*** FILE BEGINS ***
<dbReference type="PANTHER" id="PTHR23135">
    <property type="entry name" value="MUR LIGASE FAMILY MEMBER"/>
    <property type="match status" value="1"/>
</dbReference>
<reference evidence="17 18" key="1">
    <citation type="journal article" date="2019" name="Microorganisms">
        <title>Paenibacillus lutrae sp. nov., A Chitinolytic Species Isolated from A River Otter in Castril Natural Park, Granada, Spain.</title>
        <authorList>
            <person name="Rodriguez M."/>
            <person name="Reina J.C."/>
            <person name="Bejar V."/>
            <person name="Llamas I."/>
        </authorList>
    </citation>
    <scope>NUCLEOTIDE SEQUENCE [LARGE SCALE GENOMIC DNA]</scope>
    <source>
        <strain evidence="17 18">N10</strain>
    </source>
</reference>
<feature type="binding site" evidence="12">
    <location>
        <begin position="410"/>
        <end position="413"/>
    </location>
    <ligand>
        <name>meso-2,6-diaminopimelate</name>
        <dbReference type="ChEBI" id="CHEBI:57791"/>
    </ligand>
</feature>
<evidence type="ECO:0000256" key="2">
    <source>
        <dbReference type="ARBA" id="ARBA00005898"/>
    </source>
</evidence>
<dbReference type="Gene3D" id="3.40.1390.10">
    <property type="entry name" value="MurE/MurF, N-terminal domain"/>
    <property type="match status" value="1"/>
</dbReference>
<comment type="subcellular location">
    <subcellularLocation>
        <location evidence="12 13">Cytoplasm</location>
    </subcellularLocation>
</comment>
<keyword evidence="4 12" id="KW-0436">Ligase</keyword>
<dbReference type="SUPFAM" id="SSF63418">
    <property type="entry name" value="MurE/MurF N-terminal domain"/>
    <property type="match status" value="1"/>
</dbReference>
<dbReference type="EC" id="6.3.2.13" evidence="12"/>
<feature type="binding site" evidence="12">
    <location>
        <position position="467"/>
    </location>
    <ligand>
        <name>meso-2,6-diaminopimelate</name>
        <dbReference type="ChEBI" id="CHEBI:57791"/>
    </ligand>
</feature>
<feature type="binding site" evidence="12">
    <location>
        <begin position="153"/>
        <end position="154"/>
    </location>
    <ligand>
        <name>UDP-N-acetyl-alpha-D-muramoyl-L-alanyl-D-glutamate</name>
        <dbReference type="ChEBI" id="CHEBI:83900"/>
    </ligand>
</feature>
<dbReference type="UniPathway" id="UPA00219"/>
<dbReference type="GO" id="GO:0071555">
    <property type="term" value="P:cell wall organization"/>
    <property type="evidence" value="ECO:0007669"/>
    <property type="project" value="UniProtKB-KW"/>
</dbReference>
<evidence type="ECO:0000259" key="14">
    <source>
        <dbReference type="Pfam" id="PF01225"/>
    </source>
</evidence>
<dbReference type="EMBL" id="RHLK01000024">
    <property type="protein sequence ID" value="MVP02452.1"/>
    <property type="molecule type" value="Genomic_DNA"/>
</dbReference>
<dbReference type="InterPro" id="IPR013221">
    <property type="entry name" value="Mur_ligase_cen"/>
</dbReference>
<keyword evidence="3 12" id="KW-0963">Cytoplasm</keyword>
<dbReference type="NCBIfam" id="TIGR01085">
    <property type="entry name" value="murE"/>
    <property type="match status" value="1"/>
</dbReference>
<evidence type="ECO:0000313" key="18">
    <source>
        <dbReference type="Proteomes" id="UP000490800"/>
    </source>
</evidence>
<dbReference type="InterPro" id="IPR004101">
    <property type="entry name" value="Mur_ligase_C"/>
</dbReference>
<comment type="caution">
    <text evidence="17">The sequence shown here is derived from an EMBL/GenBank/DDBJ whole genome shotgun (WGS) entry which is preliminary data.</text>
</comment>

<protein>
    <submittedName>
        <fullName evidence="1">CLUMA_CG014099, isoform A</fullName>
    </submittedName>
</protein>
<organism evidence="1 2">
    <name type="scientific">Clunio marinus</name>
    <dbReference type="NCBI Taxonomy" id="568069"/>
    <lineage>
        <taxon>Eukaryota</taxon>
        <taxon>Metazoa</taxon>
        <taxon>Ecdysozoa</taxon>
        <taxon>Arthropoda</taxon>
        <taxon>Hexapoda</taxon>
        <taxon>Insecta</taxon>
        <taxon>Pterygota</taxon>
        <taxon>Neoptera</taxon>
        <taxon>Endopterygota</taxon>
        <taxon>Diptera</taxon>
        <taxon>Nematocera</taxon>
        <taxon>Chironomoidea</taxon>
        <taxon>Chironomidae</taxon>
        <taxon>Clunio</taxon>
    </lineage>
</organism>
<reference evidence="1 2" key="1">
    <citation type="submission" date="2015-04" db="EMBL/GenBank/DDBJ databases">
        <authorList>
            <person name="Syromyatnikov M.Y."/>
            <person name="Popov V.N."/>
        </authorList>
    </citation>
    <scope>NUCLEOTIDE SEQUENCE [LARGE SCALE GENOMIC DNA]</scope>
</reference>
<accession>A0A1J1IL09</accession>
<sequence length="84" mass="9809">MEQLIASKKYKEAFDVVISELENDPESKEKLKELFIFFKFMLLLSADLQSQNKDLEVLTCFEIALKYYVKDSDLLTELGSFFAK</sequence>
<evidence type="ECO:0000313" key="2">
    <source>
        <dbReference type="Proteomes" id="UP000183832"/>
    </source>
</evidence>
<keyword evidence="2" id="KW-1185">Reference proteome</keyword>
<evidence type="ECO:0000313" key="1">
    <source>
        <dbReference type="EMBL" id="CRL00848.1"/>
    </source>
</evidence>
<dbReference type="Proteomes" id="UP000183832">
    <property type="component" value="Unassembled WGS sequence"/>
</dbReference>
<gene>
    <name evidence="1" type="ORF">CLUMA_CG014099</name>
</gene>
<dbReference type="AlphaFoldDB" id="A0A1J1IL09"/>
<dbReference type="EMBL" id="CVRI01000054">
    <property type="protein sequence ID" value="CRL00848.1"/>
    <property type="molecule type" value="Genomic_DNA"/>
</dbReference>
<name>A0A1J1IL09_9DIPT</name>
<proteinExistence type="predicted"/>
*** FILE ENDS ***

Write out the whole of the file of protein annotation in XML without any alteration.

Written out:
<dbReference type="PANTHER" id="PTHR23135">
    <property type="entry name" value="MUR LIGASE FAMILY MEMBER"/>
    <property type="match status" value="1"/>
</dbReference>
<reference evidence="17 18" key="1">
    <citation type="journal article" date="2019" name="Microorganisms">
        <title>Paenibacillus lutrae sp. nov., A Chitinolytic Species Isolated from A River Otter in Castril Natural Park, Granada, Spain.</title>
        <authorList>
            <person name="Rodriguez M."/>
            <person name="Reina J.C."/>
            <person name="Bejar V."/>
            <person name="Llamas I."/>
        </authorList>
    </citation>
    <scope>NUCLEOTIDE SEQUENCE [LARGE SCALE GENOMIC DNA]</scope>
    <source>
        <strain evidence="17 18">N10</strain>
    </source>
</reference>
<feature type="binding site" evidence="12">
    <location>
        <begin position="410"/>
        <end position="413"/>
    </location>
    <ligand>
        <name>meso-2,6-diaminopimelate</name>
        <dbReference type="ChEBI" id="CHEBI:57791"/>
    </ligand>
</feature>
<evidence type="ECO:0000256" key="2">
    <source>
        <dbReference type="ARBA" id="ARBA00005898"/>
    </source>
</evidence>
<dbReference type="Gene3D" id="3.40.1390.10">
    <property type="entry name" value="MurE/MurF, N-terminal domain"/>
    <property type="match status" value="1"/>
</dbReference>
<comment type="subcellular location">
    <subcellularLocation>
        <location evidence="12 13">Cytoplasm</location>
    </subcellularLocation>
</comment>
<keyword evidence="4 12" id="KW-0436">Ligase</keyword>
<dbReference type="SUPFAM" id="SSF63418">
    <property type="entry name" value="MurE/MurF N-terminal domain"/>
    <property type="match status" value="1"/>
</dbReference>
<dbReference type="EC" id="6.3.2.13" evidence="12"/>
<feature type="binding site" evidence="12">
    <location>
        <position position="467"/>
    </location>
    <ligand>
        <name>meso-2,6-diaminopimelate</name>
        <dbReference type="ChEBI" id="CHEBI:57791"/>
    </ligand>
</feature>
<feature type="binding site" evidence="12">
    <location>
        <begin position="153"/>
        <end position="154"/>
    </location>
    <ligand>
        <name>UDP-N-acetyl-alpha-D-muramoyl-L-alanyl-D-glutamate</name>
        <dbReference type="ChEBI" id="CHEBI:83900"/>
    </ligand>
</feature>
<dbReference type="UniPathway" id="UPA00219"/>
<dbReference type="GO" id="GO:0071555">
    <property type="term" value="P:cell wall organization"/>
    <property type="evidence" value="ECO:0007669"/>
    <property type="project" value="UniProtKB-KW"/>
</dbReference>
<evidence type="ECO:0000259" key="14">
    <source>
        <dbReference type="Pfam" id="PF01225"/>
    </source>
</evidence>
<dbReference type="EMBL" id="RHLK01000024">
    <property type="protein sequence ID" value="MVP02452.1"/>
    <property type="molecule type" value="Genomic_DNA"/>
</dbReference>
<dbReference type="InterPro" id="IPR013221">
    <property type="entry name" value="Mur_ligase_cen"/>
</dbReference>
<keyword evidence="3 12" id="KW-0963">Cytoplasm</keyword>
<dbReference type="NCBIfam" id="TIGR01085">
    <property type="entry name" value="murE"/>
    <property type="match status" value="1"/>
</dbReference>
<evidence type="ECO:0000313" key="18">
    <source>
        <dbReference type="Proteomes" id="UP000490800"/>
    </source>
</evidence>
<dbReference type="InterPro" id="IPR004101">
    <property type="entry name" value="Mur_ligase_C"/>
</dbReference>
<comment type="caution">
    <text evidence="17">The sequence shown here is derived from an EMBL/GenBank/DDBJ whole genome shotgun (WGS) entry which is preliminary data.</text>
</comment>

<protein>
    <submittedName>
        <fullName evidence="1">CLUMA_CG014099, isoform A</fullName>
    </submittedName>
</protein>
<organism evidence="1 2">
    <name type="scientific">Clunio marinus</name>
    <dbReference type="NCBI Taxonomy" id="568069"/>
    <lineage>
        <taxon>Eukaryota</taxon>
        <taxon>Metazoa</taxon>
        <taxon>Ecdysozoa</taxon>
        <taxon>Arthropoda</taxon>
        <taxon>Hexapoda</taxon>
        <taxon>Insecta</taxon>
        <taxon>Pterygota</taxon>
        <taxon>Neoptera</taxon>
        <taxon>Endopterygota</taxon>
        <taxon>Diptera</taxon>
        <taxon>Nematocera</taxon>
        <taxon>Chironomoidea</taxon>
        <taxon>Chironomidae</taxon>
        <taxon>Clunio</taxon>
    </lineage>
</organism>
<reference evidence="1 2" key="1">
    <citation type="submission" date="2015-04" db="EMBL/GenBank/DDBJ databases">
        <authorList>
            <person name="Syromyatnikov M.Y."/>
            <person name="Popov V.N."/>
        </authorList>
    </citation>
    <scope>NUCLEOTIDE SEQUENCE [LARGE SCALE GENOMIC DNA]</scope>
</reference>
<accession>A0A1J1IL09</accession>
<sequence length="84" mass="9809">MEQLIASKKYKEAFDVVISELENDPESKEKLKELFIFFKFMLLLSADLQSQNKDLEVLTCFEIALKYYVKDSDLLTELGSFFAK</sequence>
<evidence type="ECO:0000313" key="2">
    <source>
        <dbReference type="Proteomes" id="UP000183832"/>
    </source>
</evidence>
<keyword evidence="2" id="KW-1185">Reference proteome</keyword>
<evidence type="ECO:0000313" key="1">
    <source>
        <dbReference type="EMBL" id="CRL00848.1"/>
    </source>
</evidence>
<dbReference type="Proteomes" id="UP000183832">
    <property type="component" value="Unassembled WGS sequence"/>
</dbReference>
<gene>
    <name evidence="1" type="ORF">CLUMA_CG014099</name>
</gene>
<dbReference type="AlphaFoldDB" id="A0A1J1IL09"/>
<dbReference type="EMBL" id="CVRI01000054">
    <property type="protein sequence ID" value="CRL00848.1"/>
    <property type="molecule type" value="Genomic_DNA"/>
</dbReference>
<name>A0A1J1IL09_9DIPT</name>
<proteinExistence type="predicted"/>